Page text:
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Having trouble sleeping? It's your phone's fault

Take a break from your digital devices before bedtime. Their blue-green light blocks the sleep hormone, melatonin
The blue light emitted by digital screens could be the most essential part of our tech-poisoned daytime lives to address in a bedtime routine.

Kate Carraway/NYTNS   |   Published 29.10.19, 06:50 PM

When my better angels are in charge of my schedule — instead of the insatiable gremlin that won’t get off Instagram — I end the day by starting my bedtime routine: lighting candles, eating early (three-ish hours before going to sleep, in a knockoff version of intermittent fasting), moulting daytime clothes and obligations (no screens, so no social media, no texting, no email), and then floating around for 20 minutes of Vedic meditation; some at-home hypnotherapy; a little journaling; reading a book that asks nothing of me; and listing five “happinesses”, just some small things that I want to keep close.

The privilege of pursuing “wellness” asserts itself most clearly in these choreographed twirls through body, mind and soul, in having the time and support to get holistically loose every night.


Start early — no, earlier

Bedtime routines for babies and toddlers can involve many pre-bed hours in support of a slow, sleepy descent. Dr Chris Winter, a neurologist specialising in sleep and the author of a book on the subject, said of a bedtime routine, “I always think it’s interesting that we kind of drop it as we get older,” and instead make a hard stop at 11pm, still covered in a day’s worth of psycho-emotional goo.

Kelly Love, the Mississippi-based co-founder of Branch Basics, which sells nontoxic cleaning products, begins her evening routine around 4pm when she wants to “give my eyes a break from screens” and, phoneless, takes her daughter out to play.

Gretchen Rubin, the author of several books about making our lives better including The Happiness Project, describes herself now as a “sleep zealot”, but said that previously she struggled to prioritise rest before bed. She said that for a lot of people, deciding between staying up and going to bed presents “real tension”. She recommends setting an alarm for bedtime; even if you snooze it, “there’s an awareness that there is some line”.

To sleep, walk

After dinner, Love goes for a walk, which can include some “barefoot time” and “getting some grounding in”. “Earthing” is the practice of skin-on-dirt, sand, grass, rock. This is not so practical in a Midwest winter or a New York apartment.

Sara Panton, a co-founder of an essential-oil company Vitruvi, lives near the beach in Vancouver, British Columbia, where she walks her dog, Charlie, every night. Later, around 9:30pm, she practices qigong, reiki or pilates, or simply puts her legs up against a wall, a position that can allow for stress relief. Movement, “whether through stretching or through energy work”, creates “a sense of ritual for helping the body reset to a different time of day”. Panton sometimes chooses not to eat for 12 to 14 hours, which she said had been “beneficial in being able to wind down in the evening”.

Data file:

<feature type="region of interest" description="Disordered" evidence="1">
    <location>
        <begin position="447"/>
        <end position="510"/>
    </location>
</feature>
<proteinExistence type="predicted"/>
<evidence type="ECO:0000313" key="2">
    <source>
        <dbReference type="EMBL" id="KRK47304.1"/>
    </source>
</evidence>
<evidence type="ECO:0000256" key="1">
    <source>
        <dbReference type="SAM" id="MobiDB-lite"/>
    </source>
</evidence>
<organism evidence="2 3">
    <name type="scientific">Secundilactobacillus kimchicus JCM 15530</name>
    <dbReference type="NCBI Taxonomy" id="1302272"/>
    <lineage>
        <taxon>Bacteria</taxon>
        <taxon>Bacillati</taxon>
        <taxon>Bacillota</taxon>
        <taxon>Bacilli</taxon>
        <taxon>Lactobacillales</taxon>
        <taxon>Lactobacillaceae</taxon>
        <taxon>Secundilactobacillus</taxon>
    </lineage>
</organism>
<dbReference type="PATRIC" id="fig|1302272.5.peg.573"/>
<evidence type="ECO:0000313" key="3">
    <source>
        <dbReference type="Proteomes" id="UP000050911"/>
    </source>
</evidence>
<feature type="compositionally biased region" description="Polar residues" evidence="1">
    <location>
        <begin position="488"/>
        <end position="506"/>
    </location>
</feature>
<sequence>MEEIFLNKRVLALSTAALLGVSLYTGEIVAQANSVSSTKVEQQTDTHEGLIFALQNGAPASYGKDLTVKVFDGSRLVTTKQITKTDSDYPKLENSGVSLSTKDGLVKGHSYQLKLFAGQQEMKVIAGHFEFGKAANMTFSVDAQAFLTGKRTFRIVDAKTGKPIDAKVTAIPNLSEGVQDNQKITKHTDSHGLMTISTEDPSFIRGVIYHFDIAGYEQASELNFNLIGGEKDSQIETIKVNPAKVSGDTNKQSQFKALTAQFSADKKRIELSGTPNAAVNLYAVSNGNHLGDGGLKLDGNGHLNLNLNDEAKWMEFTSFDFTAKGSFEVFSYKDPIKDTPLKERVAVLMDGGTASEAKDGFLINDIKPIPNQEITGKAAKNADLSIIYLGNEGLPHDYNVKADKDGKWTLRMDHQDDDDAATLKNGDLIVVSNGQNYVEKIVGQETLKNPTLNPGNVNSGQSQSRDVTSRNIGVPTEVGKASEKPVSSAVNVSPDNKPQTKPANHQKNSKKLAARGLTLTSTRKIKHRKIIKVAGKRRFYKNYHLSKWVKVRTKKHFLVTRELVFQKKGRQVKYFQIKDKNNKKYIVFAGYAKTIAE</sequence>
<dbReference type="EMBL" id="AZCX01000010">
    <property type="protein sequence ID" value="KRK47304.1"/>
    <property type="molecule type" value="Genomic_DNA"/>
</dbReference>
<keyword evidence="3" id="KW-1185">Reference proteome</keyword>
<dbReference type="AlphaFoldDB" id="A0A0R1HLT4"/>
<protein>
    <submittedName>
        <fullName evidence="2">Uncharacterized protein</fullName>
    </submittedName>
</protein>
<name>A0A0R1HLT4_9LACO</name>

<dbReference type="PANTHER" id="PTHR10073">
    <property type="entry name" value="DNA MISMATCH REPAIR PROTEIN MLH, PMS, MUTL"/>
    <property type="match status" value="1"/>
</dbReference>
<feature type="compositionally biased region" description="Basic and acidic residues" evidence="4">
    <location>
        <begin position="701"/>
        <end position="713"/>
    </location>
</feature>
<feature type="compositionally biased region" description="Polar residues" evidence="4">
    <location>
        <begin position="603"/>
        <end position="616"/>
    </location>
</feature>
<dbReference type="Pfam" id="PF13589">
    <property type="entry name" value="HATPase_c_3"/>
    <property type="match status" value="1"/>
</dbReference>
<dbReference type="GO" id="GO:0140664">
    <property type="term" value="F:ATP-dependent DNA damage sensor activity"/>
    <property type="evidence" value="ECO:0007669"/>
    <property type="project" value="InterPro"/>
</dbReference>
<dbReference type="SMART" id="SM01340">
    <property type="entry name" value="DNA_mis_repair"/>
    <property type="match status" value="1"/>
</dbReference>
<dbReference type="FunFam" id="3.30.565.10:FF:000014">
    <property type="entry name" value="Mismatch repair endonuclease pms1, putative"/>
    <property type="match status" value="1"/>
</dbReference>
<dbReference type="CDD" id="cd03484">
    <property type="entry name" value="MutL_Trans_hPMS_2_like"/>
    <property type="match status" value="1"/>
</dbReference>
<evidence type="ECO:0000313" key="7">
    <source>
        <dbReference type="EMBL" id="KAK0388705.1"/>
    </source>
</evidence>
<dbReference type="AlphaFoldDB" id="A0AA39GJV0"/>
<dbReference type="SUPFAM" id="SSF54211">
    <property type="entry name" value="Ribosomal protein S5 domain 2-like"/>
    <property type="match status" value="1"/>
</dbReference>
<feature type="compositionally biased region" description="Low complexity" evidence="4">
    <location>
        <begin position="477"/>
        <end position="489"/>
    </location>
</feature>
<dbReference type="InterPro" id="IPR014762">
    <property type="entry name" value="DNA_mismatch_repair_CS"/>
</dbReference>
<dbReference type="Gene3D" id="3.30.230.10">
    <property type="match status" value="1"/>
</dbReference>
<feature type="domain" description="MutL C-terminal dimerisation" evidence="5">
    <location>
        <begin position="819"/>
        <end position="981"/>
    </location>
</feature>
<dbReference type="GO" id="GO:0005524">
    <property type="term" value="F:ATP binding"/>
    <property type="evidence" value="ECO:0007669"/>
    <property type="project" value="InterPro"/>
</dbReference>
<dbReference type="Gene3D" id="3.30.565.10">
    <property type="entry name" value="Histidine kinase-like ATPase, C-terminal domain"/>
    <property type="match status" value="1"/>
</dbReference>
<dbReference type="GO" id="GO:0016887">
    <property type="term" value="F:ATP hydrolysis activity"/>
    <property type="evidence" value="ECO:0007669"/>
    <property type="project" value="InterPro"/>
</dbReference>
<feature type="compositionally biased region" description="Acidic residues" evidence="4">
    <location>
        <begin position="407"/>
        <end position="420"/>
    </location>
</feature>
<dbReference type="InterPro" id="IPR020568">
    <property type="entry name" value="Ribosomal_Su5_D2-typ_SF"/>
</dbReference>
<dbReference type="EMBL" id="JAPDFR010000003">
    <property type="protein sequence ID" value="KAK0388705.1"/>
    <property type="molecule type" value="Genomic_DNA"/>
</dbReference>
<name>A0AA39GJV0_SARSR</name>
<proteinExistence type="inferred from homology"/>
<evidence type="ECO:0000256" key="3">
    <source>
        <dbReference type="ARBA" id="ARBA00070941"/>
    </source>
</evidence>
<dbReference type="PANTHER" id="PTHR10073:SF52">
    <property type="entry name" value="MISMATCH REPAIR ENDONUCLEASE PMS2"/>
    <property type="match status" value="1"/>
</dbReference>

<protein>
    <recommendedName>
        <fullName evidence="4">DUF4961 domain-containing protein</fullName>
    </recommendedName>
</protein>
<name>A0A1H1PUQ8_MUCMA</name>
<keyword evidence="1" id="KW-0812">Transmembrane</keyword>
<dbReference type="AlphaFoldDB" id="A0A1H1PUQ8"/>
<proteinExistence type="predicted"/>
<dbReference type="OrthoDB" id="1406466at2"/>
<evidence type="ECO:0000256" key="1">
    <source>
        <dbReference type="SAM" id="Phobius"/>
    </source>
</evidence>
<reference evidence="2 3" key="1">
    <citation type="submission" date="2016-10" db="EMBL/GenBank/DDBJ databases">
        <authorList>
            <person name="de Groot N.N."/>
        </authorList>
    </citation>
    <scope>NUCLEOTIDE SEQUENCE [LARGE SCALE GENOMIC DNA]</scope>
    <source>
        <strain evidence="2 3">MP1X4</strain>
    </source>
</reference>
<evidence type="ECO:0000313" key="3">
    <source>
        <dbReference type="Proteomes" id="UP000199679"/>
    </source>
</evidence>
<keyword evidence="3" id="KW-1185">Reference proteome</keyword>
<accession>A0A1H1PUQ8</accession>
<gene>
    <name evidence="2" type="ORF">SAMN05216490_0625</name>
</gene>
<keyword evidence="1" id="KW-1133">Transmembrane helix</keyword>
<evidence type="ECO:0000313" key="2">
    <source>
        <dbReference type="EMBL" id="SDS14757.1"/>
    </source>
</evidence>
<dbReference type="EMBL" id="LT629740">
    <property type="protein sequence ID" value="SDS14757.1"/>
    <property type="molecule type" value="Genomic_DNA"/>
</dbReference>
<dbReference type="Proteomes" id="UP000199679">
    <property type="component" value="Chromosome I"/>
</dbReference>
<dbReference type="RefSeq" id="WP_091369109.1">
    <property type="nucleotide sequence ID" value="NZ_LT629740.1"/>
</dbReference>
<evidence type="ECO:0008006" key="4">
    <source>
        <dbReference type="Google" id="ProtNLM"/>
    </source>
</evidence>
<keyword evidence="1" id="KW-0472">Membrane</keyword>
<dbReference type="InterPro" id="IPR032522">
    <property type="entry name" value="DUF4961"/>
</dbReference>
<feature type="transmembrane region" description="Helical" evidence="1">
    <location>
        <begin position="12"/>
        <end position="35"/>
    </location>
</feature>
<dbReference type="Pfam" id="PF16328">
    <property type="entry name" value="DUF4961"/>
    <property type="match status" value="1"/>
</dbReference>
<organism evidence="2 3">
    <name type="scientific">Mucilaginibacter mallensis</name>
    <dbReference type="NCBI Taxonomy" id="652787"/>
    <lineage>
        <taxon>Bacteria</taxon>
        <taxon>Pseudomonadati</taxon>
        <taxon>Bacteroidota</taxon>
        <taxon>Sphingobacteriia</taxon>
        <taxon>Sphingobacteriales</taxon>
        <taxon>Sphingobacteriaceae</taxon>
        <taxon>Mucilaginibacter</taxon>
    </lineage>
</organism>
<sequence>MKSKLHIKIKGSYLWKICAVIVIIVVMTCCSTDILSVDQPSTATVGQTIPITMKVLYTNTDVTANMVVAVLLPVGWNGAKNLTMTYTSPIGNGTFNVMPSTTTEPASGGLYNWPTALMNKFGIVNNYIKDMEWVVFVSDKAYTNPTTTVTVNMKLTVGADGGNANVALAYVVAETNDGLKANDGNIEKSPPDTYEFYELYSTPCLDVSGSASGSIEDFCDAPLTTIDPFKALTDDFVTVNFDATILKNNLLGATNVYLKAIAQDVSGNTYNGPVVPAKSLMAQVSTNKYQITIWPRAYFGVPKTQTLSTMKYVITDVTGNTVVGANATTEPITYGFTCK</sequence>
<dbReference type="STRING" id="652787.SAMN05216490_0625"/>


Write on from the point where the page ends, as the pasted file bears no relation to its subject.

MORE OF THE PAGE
Kristin Dahl, a holistic nutritionist and herbalist in Los Angeles, US, goes for a walk, to “practice some deep breathing”, and does yoga nidra as part of her bedtime routine, which is “essentially a guided body meditation and body scan”.

Love stretches and does deep breathing for 15-20 minutes.

Engage the five senses

A warm drink can help — if it’s sugar, caffeine and alcohol-free. Love — who prepares organic foods without excitotoxins (substances that trigger the neurotransmitters) and preservatives for dinner at 6pm — drinks mushroom lattes, which are “warm and cozy and help me wind down”. Before bed, Panton drinks something warm in winter and iced in summer, “with antioxidants”, and likes turmeric chai tea. Dahl drinks lemon balm tea.

As part of her multistep skin care routine before bed, Panton does facial cupping, for better circulation, and ends with the facial-massage technique gua sha, pushing a hard, curved tool around the contours of her face for lymphatic drainage.

Latham Thomas, who is a Brooklyn-based doula [trained non-medical companion] and the founder of Mama Glow, a maternity lifestyle label, uses diffusers for essential oils; Panton prepares her bedroom for sleep with her company’s essential oils, a blend of lavender, eucalyptus and frankincense, which she created during a trip to Joshua Tree National Park, US.

The signature sound of the bedtime routine might be a selection from the Calm meditation app’s “Sleep Stories,” or the white noise of an air purifier, which Love has in her bedroom, or something more ethereal. Thomas recommends humming for people who feel they can’t meditate. “It’s like an instant drop-in,” she said, and also “allows you to extend your breath even longer than regular meditation”.

Turn off the light

The blue light emitted by digital screens could be the most essential part of our tech-poisoned daytime lives to address in a bedtime routine. Winter said, “The blue-green light is interacting with your pineal gland to block melatonin,” which is why “a cellphone in your face at night is preventing you from making melatonin to help you sleep.”

Love uses blue-blocking glasses, like those familiar from the 1980s (and then, inevitably, the mid to late 2000s), and sets her MacBook and iPhone to switch to Night Shift mode in the evening; before bed, she puts her phone in Airplane mode, and unplugs the WiFi to limit exposure to electric and magnetic fields.

Closing out her bedtime routine, Love draws curtains with blackout lining. “The whole idea is you don’t want to be able to see your hands,” she said — if you can, it’s not dark enough for ideal sleep.

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